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Making sketchbooks

I made my first sketchbook in a printmaking class in college at the Cleveland Institute of Art. Off and on for the next ten years I did some make-shift sketchbook making and then poof, I started making books based on that structure from interesting corrugated boxes that were going into the recycle. I would comb the piles of boxes slated for the transfer station, looking for interesting fruit and veggie boxes. Friends would save boxes for me, and recently my sister even brought back Hello Kitty pizza boxes from Germany for me.

HelloKitty_Sketchbook8

In the early part of the 21st century I made close to 300 of these books that I sold in Art-o-Mat machines all over the country. (Art-o-Mat puts cigarette package sized art into refurbished old cigarette machines.) My little books were even sold in the machine that was at the Whitney Museum in NYC for awhile. I’ve taught the structure to oodles of people and continue to make them today, but now only when I get a really interesting box, and/or I am teaching it to students. It’s a great reuse/upcycle project. Here’s the handout that I give to my students that supplements the in-class demo. The hardest part is the sewing. It’s a little tricky ending and starting new signatures. Suggestions on the directions are most welcome.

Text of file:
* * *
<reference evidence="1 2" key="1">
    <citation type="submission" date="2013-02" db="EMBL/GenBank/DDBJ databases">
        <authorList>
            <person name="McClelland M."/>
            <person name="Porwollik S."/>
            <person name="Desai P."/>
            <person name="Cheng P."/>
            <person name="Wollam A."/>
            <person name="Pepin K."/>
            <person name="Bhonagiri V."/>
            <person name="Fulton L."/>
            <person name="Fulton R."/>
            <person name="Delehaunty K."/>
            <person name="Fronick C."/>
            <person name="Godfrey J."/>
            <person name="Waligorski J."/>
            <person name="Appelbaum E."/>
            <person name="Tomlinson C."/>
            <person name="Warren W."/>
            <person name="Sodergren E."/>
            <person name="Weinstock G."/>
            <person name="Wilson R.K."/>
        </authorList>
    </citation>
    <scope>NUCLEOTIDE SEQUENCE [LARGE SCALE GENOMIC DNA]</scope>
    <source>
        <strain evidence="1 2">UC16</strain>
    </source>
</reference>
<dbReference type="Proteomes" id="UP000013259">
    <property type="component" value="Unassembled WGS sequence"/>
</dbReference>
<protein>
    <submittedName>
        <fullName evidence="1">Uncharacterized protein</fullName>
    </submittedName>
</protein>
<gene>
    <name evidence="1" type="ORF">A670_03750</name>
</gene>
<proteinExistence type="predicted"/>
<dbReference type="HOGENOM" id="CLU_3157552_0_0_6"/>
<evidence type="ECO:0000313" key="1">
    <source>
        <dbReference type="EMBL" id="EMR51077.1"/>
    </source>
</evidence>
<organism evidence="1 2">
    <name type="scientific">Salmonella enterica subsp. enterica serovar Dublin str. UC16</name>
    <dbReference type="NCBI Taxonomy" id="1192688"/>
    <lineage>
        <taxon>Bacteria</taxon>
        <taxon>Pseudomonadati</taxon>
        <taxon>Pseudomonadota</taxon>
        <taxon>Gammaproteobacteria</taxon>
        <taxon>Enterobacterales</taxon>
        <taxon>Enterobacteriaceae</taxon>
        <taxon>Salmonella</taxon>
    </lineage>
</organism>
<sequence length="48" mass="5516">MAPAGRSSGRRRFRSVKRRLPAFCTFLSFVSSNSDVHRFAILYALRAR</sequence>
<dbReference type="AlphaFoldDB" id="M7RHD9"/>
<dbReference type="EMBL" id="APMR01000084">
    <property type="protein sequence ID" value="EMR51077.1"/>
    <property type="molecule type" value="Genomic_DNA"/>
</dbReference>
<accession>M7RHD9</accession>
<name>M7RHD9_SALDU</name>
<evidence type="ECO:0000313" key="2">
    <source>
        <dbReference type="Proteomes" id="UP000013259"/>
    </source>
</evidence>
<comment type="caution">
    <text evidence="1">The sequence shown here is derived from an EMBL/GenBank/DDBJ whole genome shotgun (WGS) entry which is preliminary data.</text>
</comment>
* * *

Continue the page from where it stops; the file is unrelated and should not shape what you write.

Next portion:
These directions can be adjusted to any size.

Cardboard Box Side one

 

 

 

 

 

Rejuvenated Book side twoAnd why Hello Kitty? I fell in love with her as a little girl of the 1970’s when she first emerged on the “silly things for westerners to buy” circuit. She made me want a cat more than anything. (Which I got 35 year later…)

One of my very first memories was having to return miniature Hello Kitty pencils to Higbee’s, a department store in Cleveland. I was like five or six years old, didn’t have any money but somehow the pencils came home with me. My mom found out and made me return them to the store. I even had to apologize to the clerk for my bad deed.

Now, I don’t have any vintage Hello Kitty paraphernalia, and I have very few Hello Kitty things–and I don’t want anymore, but these sketchbooks remind me of being a kid. Of screwing up, learning lessons and figuring out how to be a good citizen. And these are the kinds of things I record in these sketchbooks…in visual and written form.

 

 

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